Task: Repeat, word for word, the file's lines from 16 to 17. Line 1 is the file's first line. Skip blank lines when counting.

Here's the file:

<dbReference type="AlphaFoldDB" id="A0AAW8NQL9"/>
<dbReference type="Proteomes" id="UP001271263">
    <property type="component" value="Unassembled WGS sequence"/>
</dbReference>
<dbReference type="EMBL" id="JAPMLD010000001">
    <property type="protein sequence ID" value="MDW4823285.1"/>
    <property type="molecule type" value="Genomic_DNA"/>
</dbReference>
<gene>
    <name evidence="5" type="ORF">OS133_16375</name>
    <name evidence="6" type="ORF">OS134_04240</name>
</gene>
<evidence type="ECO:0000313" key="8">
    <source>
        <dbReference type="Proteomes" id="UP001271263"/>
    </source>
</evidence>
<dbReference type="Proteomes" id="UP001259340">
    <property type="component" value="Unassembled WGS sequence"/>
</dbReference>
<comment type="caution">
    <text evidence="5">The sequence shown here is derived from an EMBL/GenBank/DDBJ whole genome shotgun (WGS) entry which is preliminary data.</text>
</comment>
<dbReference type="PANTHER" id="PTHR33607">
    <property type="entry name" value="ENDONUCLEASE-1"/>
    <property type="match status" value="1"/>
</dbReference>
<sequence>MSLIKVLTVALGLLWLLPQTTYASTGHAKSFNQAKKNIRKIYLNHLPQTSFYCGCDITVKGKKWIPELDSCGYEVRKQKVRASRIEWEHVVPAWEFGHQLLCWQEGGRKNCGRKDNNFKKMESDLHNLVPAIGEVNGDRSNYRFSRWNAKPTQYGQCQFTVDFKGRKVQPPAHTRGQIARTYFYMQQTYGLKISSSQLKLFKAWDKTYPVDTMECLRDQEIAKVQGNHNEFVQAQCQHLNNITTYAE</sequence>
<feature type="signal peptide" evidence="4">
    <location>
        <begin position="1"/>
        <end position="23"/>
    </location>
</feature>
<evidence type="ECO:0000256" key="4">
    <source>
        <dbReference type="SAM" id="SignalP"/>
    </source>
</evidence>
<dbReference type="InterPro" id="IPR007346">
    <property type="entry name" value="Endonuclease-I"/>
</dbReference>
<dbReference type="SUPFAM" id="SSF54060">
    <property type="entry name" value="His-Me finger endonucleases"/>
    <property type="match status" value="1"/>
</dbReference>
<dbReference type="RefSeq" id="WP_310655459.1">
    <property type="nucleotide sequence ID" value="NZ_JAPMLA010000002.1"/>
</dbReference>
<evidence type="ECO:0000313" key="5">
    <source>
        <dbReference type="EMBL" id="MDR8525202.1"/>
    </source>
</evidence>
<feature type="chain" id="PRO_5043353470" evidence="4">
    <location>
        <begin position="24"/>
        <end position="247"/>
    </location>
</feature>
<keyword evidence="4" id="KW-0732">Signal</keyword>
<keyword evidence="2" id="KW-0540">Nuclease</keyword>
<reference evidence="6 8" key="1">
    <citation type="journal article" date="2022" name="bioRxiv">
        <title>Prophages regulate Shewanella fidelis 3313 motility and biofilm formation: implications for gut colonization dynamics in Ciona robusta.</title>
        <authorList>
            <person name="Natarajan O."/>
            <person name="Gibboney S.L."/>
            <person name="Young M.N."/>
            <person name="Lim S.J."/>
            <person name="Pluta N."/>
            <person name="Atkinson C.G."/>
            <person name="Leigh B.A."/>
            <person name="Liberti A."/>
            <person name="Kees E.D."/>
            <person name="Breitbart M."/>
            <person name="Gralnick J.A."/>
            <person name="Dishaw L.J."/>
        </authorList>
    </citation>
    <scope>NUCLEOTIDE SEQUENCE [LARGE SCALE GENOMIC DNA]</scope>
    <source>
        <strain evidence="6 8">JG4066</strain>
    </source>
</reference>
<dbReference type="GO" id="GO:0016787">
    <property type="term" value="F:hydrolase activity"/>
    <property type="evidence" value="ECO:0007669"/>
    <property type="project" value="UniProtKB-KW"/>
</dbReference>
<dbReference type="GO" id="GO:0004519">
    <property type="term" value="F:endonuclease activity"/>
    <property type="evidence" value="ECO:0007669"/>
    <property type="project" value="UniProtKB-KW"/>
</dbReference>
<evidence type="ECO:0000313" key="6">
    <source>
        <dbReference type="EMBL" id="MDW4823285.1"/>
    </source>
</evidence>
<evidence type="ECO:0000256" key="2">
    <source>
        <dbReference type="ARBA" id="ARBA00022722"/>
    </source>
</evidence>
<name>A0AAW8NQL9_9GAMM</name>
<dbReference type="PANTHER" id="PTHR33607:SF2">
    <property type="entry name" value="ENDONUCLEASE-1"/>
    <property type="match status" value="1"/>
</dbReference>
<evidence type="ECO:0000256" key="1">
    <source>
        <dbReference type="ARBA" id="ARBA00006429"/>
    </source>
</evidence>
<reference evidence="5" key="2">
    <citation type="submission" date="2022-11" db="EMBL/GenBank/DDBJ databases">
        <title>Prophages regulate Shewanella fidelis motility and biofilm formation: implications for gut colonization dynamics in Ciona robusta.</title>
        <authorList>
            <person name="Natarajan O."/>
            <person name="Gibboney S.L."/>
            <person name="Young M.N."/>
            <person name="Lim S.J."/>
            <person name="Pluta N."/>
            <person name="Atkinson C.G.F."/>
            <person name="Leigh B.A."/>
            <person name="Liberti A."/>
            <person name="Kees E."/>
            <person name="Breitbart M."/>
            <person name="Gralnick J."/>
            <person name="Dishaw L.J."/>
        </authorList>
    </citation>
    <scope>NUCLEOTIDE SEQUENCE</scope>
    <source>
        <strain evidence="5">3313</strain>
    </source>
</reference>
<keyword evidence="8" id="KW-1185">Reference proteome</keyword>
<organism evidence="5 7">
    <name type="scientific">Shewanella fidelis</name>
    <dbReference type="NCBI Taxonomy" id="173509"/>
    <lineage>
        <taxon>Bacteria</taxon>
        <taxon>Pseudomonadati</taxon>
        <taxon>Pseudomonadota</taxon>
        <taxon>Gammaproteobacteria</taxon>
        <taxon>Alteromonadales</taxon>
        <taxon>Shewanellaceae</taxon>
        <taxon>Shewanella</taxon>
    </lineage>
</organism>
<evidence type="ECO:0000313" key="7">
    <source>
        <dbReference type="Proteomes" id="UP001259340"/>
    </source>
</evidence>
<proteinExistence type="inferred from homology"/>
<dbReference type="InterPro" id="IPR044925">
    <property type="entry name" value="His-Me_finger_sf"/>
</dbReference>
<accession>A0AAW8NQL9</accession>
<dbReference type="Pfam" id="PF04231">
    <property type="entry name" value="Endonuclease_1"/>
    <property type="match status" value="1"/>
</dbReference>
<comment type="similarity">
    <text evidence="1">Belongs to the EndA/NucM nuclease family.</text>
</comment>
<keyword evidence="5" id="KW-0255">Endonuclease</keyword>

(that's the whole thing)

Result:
    </source>
</evidence>